Electronystagmography (ENG) describes a group of tests used to diagnose involuntary eye movement, dizziness, and balance disorders, and to evaluate some brain functions. The test is performed at an imaging center. Small electrodes are taped around the eyes to record eye movements. If infrared photography is used in place of electrodes, the patient wears special goggles that help record the information. Both versions of the test are painless and risk-free.

    Evoked potentials (also called evoked response) measure the electrical signals to the brain generated by hearing, touch, or sight. These tests are used to assess sensory nerve problems and confirm neurological conditions including multiple sclerosis, brain tumor, acoustic neuroma (small tumors of the inner ear), and spinal cord injury. Evoked potentials are also used to test sight and hearing (especially in infants and young children), monitor brain activity among coma patients, and confirm brain death.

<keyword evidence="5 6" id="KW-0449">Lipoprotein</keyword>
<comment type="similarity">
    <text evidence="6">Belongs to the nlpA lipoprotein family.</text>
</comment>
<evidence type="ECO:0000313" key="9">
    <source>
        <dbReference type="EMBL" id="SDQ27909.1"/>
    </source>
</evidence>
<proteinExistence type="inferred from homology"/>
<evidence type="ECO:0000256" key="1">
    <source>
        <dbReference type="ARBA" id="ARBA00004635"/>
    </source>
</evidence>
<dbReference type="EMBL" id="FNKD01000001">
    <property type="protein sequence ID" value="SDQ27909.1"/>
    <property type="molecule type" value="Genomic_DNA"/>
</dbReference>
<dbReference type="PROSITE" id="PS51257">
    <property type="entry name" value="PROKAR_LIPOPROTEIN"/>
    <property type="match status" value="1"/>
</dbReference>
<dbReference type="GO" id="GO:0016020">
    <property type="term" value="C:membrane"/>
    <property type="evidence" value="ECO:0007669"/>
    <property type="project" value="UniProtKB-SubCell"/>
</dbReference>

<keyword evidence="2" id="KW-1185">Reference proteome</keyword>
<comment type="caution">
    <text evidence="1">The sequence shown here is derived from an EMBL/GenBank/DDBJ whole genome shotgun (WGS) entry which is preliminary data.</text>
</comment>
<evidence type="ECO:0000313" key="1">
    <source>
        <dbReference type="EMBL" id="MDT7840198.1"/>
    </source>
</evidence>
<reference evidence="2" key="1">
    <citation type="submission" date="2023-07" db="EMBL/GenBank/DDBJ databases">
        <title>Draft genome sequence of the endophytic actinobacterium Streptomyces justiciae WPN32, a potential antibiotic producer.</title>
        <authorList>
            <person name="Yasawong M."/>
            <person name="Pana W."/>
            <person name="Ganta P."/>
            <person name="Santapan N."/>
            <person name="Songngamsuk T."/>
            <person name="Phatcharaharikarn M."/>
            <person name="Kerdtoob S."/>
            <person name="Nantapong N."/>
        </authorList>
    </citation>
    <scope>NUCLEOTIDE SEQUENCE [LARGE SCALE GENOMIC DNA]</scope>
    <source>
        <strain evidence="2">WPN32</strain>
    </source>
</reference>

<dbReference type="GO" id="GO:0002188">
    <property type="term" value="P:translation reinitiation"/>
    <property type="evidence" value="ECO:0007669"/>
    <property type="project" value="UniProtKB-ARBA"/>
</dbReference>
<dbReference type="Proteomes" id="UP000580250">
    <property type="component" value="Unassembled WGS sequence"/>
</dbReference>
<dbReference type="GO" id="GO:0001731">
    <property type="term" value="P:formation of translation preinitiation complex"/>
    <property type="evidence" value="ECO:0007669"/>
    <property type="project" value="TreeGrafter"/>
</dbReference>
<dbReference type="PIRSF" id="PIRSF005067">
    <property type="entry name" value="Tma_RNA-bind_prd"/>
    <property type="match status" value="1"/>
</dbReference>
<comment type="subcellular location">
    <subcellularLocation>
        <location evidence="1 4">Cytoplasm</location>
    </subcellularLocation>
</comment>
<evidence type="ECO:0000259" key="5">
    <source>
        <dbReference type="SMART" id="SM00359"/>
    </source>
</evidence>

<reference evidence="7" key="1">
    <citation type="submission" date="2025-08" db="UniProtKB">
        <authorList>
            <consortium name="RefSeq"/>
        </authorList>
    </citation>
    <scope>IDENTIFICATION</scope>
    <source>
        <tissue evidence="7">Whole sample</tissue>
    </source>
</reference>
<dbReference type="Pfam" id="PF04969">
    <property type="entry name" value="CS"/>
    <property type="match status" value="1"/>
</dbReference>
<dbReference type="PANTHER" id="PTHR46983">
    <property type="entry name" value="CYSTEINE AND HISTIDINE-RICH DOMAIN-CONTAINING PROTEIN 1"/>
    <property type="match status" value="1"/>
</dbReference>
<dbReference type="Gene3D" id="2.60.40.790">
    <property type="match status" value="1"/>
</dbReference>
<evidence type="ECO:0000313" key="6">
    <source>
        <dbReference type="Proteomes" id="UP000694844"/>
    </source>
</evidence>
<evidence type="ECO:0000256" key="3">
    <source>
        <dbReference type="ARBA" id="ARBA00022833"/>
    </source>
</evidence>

Testing may take place in a doctor’s office or hospital setting. It is painless and risk-free. Two sets of needle electrodes are used to test for nerve damage. One set of electrodes, which will be used to measure the electrophysiological response to stimuli, is attached to the patient’s scalp using conducting paste. The second set of electrodes is attached to the part of the body to be tested. The physician then records the amount of time it takes for the impulse generated by stimuli to reach the brain. Under normal circumstances, the process of signal transmission is instantaneous.